20 May 2008 23:23 [Source: ICIS news]
HOUSTON (ICIS news)--Phthalates, substances used to make plastics soft and bendable, could interfere with the sexual development of males in contact with video game consoles, according to the US environmental group Greenpeace in a statement on Tuesday.
Greenpeace claims phthalates and other chemicals found in some of the most popular video game consoles on the market today are "hazardous". Those chemicals include polyvinyl chloride (PVC), phthalates, beryllium, and bromine, according to Greenpeace's analysis of the three best-selling consoles.
Greenpeace has a longstanding complaint that the softened PVC used in electronics to insulate wiring contains phthalates, a plasticiser that it says has also been linked to cancer.
However, the environmental group went a step further on Tuesday by claiming that contact with video game consoles could have sexual side-effects. It was not clear if Greenpeace was implying that small children could potentially ingest DEHP by chewing on the video game wires, or if pregnant women or young males could be affected by the phthalates by simply handling the parts of the system.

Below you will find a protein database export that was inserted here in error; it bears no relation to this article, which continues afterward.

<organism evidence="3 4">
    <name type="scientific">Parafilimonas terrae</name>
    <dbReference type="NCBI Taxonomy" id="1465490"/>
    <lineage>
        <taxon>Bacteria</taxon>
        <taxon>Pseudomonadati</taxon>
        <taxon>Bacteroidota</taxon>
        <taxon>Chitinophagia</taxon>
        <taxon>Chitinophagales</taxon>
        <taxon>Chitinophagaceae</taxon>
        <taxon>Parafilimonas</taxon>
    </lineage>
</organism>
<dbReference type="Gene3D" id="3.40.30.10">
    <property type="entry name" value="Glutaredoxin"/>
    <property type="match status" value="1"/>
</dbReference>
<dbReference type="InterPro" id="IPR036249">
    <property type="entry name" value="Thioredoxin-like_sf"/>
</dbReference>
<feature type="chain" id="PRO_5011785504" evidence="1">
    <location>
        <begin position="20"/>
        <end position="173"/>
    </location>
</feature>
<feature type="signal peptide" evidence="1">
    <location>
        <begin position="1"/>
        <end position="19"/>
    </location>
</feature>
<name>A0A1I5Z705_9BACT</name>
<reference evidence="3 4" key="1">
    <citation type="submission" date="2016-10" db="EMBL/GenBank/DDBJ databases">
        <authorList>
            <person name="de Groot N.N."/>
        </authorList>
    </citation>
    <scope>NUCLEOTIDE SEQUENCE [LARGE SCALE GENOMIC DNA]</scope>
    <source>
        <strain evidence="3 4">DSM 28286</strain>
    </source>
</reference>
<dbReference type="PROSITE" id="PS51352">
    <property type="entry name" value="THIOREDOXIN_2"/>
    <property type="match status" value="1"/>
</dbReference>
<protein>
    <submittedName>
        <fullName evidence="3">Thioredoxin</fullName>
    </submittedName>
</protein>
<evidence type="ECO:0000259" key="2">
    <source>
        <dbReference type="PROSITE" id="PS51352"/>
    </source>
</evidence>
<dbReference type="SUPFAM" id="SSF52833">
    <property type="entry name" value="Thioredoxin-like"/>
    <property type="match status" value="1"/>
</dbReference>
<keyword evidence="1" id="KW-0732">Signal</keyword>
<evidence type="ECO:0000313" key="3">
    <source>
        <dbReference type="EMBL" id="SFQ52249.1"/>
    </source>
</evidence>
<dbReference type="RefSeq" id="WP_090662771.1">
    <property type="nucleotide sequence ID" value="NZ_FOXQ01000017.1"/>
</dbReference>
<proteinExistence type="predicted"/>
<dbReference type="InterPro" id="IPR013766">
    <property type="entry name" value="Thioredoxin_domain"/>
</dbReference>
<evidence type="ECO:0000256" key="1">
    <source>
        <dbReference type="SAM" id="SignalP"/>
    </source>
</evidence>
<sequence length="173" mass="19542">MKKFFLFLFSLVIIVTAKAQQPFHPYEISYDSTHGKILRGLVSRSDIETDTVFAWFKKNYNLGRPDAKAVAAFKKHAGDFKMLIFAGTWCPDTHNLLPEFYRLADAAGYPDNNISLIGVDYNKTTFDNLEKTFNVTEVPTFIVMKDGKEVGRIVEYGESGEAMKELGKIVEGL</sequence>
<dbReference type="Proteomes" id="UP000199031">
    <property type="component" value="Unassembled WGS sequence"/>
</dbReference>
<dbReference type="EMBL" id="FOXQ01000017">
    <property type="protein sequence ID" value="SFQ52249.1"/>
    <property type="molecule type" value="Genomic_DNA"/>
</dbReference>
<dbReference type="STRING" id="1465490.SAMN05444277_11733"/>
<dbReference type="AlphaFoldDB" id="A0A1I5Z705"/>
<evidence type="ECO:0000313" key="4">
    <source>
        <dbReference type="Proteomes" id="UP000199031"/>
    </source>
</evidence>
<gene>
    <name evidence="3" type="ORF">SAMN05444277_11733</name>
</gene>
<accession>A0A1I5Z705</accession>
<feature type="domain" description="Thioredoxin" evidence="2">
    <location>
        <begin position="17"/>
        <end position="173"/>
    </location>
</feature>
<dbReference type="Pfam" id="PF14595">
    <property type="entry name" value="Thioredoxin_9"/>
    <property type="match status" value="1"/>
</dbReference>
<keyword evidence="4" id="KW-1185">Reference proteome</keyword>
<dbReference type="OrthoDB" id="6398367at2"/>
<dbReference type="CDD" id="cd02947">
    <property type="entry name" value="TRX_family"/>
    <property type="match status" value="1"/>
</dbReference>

“Components of the Xbox 360 and the PlayStation3 also contained high levels of phthalates, one of which – DEHP – is known to interfere with sexual development in mammals: including humans and, especially, males,” Greenpeace said.
Manufacturers Microsoft of Xbox and Sony of Playstation did not immediately reply to requests for comment. E-mails to Greenpeace and the National Association of Video Games were also not immediately returned.
Greenpeace in the past has protested the use of PVC because it claims the thermoplastic polymer releases carcinogenic dioxins when burned for disposal.
The affirmation that PVC poses widespread health risks has been ridiculed by some industry sources. Greenpeace co-founder and former member Patrick Moore himself has said that the group’s criticism of PVC did not have any basis in scientific fact.
According to the Vinyl Institute trade group, PVC is an extremely small source of dioxin, and the amount of dioxin in the environment would be essentially unchanged if PVC were not being manufactured.
Greenpeace has also led a campaign to outlaw all types of forestry and has called for a world-wide ban on the element chlorine.
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